Tag Archives: rape

Ethics Observations On The Vegetative Rape Victim

In Phoenix, Arizona,  a 29-year-old female patient who has been a vegetative state for more than a decade at Hacienda Healthcare center gave birth to a healthy baby boy.  The staff had no idea she was pregnant until she went into labor and gave birth on December 29th. She had an apparently been raped several times.

Family members for the woman  have declined to give a public statement, but their attorney told Huffington Post,”The family obviously is outraged, traumatized and in shock by the abuse and neglect of their daughter at Hacienda Healthcare. … [They] would like me to convey that the baby boy has been born into a loving family and will be well cared for.”

Coming so soon after the post here about the ethics issues surrounding the death old a fetus, this news story prompted several readers to inquire here. Some observations: Continue reading

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Sunday Ethics Warm-Up, 12/30/2018: A Petition, A Career-Killing Joke, And Priestley’s Play [UPDATED]

Good Morning!

1. One more time...I’m really going to try to get a year-end ethics review up for 2018. In both of the last two years, I failed miserably, and The Ethics Alarms Best and Worst of Ethics Awards never posted. It is a very time-intensive exercise, and the traffic for the posts have never been substantially more than an average entry that is a tenth as long.

We shall see.

2. The Bad Guys, Redux. It’s a problem: one wants to curb the trend of demonizing political adversaries, and yet we keep seeing escalating examples of unequivocally despicable behavior that deserves to be demonized, because it is constant, self-righteous, and indefensible.

Over at GoFundMe, someone named Brian Kolfage, has posted a petition and a crowd-funding effort to pay for “the wall” if Congress won’t. He writes, “I have a verified blue check Facebook page as a public figure and I’m a Purple Heart Recipient triple amputee veteran.”

This is not encouraging. [Correction notice: I originally wrote “Facebook does not use a “blue check,” though Twitter and Instagram do, (and abuse it.)” I checked this, but my source was wrong. Facebook does give public figures “blue checks.”] I guess Kolfage is sort of a public figure. He is also a controversial one who has pushed extreme right-wing conspiracy theories. When asked why he doesn’t mention any of his controversial crusades and advocacy in promoting his crowdfunding effort, he has responded, “My personal issues have nothing to do with building the wall.” Fine: what do his war wounds have to do with building a wall?

Never mind: the appeal has raised over 18 million dollars to date, although the contributions have slowed considerably. It’s a futile effort; I suppose it has some value to show public support for enforcing immigration laws. If people want to donate their money to such a cause, it’s their money to give, though they might as well be making little green paper airplanes out of hundred dollar bills and sailing them into the wind.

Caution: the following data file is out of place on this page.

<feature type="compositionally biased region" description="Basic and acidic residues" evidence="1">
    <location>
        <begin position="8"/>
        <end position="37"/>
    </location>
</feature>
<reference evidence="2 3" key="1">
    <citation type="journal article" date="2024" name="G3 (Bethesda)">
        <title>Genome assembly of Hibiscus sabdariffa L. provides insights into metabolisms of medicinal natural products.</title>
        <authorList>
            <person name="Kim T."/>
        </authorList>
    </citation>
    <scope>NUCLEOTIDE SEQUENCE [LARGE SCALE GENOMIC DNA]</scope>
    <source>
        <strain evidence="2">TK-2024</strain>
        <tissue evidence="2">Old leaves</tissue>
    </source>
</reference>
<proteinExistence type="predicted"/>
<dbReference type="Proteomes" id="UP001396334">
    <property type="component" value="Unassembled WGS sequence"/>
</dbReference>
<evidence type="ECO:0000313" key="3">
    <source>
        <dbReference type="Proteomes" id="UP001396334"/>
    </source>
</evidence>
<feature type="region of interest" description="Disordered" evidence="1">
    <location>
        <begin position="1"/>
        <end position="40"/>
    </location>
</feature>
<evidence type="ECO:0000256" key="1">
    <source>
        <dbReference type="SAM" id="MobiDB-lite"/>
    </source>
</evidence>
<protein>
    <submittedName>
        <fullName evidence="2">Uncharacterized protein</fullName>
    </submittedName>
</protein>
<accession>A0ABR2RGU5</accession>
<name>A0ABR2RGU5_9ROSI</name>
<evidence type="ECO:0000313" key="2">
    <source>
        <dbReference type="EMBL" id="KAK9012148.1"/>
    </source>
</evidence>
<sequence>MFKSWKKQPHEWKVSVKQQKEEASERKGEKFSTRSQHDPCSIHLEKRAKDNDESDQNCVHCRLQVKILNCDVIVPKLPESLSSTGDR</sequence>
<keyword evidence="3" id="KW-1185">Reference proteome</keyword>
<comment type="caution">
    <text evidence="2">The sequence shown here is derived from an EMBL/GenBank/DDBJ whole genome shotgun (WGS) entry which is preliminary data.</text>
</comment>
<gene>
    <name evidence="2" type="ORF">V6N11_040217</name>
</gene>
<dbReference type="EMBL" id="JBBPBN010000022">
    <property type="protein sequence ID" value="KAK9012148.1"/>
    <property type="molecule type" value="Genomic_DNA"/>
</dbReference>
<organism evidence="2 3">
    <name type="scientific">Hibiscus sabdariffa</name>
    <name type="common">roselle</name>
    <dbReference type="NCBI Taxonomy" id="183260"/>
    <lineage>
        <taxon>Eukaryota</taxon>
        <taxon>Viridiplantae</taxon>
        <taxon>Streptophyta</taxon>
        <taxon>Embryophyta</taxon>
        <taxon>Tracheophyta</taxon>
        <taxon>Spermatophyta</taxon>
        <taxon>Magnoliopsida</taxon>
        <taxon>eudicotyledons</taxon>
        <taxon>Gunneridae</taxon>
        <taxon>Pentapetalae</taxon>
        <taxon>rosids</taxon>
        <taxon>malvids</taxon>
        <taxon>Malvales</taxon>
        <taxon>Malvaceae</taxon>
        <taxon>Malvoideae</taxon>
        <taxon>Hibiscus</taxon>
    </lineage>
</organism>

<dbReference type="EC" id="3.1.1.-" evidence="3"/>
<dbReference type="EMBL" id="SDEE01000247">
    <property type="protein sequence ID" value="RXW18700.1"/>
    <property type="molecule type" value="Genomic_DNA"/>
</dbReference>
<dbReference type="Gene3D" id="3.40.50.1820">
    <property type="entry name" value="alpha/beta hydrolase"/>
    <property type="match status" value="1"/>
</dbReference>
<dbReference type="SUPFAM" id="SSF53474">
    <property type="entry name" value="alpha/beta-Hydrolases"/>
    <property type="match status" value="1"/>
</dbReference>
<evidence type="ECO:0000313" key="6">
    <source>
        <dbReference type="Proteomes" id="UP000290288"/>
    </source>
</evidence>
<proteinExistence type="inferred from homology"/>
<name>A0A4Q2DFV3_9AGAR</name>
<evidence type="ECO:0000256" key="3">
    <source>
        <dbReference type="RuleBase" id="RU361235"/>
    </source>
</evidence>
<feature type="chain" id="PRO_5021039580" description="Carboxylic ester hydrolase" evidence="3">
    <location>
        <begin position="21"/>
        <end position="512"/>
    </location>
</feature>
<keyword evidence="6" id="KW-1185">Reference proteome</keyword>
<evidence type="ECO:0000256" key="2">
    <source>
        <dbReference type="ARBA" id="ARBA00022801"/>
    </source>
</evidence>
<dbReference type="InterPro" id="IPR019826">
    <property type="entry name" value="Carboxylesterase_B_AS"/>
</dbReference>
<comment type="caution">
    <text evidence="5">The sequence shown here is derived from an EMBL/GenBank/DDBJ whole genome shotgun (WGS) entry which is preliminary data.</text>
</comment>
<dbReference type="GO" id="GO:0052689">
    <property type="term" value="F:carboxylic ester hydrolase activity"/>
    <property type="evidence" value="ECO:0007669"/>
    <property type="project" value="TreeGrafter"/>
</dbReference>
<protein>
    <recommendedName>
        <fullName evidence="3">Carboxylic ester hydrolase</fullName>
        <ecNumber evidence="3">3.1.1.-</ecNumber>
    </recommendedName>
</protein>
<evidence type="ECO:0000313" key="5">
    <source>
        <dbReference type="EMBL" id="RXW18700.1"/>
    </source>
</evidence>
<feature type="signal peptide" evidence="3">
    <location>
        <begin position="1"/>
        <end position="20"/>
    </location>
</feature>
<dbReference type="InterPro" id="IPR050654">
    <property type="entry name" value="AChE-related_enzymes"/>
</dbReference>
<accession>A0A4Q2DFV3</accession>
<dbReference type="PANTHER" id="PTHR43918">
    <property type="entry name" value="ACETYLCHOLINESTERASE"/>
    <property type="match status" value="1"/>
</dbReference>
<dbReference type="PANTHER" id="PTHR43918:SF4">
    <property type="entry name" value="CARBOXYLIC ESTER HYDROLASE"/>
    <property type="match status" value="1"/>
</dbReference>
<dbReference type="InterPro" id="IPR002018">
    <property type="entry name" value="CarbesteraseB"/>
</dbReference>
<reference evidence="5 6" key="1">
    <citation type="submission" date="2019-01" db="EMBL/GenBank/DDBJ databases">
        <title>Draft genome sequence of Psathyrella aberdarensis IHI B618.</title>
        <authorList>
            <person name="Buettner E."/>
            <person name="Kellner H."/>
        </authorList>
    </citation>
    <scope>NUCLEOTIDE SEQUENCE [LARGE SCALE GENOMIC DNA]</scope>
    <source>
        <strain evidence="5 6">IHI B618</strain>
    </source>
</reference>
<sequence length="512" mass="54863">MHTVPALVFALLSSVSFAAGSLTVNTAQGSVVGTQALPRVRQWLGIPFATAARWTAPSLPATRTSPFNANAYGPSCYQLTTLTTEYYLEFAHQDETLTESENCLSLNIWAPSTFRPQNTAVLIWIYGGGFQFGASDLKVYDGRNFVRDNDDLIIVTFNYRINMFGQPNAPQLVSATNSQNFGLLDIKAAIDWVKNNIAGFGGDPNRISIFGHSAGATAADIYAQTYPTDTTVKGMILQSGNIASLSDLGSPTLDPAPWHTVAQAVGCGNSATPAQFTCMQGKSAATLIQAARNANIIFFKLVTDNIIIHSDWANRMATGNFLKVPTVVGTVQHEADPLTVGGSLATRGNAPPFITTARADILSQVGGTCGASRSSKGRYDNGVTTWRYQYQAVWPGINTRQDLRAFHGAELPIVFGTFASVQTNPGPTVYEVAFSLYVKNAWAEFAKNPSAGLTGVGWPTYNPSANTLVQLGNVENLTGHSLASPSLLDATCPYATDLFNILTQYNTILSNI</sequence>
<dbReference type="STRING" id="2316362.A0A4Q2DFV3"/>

Megan Fox reports, however, that someone who wants to punish anyone who doesn’t support open borders is taking names and doxxing contributors. She writes,

Did you donate money to the GoFundMe page to build the border wall? If you did, there’s a good chance this guy/gal or otherkin has doxxed your Facebook profile to millions of other nasty trolls who will now make it their business to harass and punish you with anonymous online mobs. Get ready, because your life is about to get more interesting. Based on my personal experience, once these monsters get your information and the directive to destroy you, the death threats, vandalism, obscene pornography, and harassment at work are not far behind. And the worst part is, no one will help you — not the police or the FBI or anyone else whose job it should be to stop intimidation and harassment.

Nice. Continue reading

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Ethics Quiz Of The Day: What’s None Of Harvard’s Business?

Now we own you.

Boy, Harvard is getting like the Candyman (no, not Willy Wonka, the horror movie version): mention its name enough times, and it appears behind you, with mayhem on its mind.

A case filed in federal court by a Harvard University student, “John Doe,” argues that the school overstepped  its authority by investigating him for a rape allegation lodged by a non-student in a city where police declined to prosecute. He contends that Harvard did not have the authority to open an investigation into sexual assault allegations levied by a non-Harvard student regarding an incident that did not take place on University property. “Doe” demands that Harvard end the investigation and pay him $75,000 in damages, as well as compensate him for any costs incurred during litigation.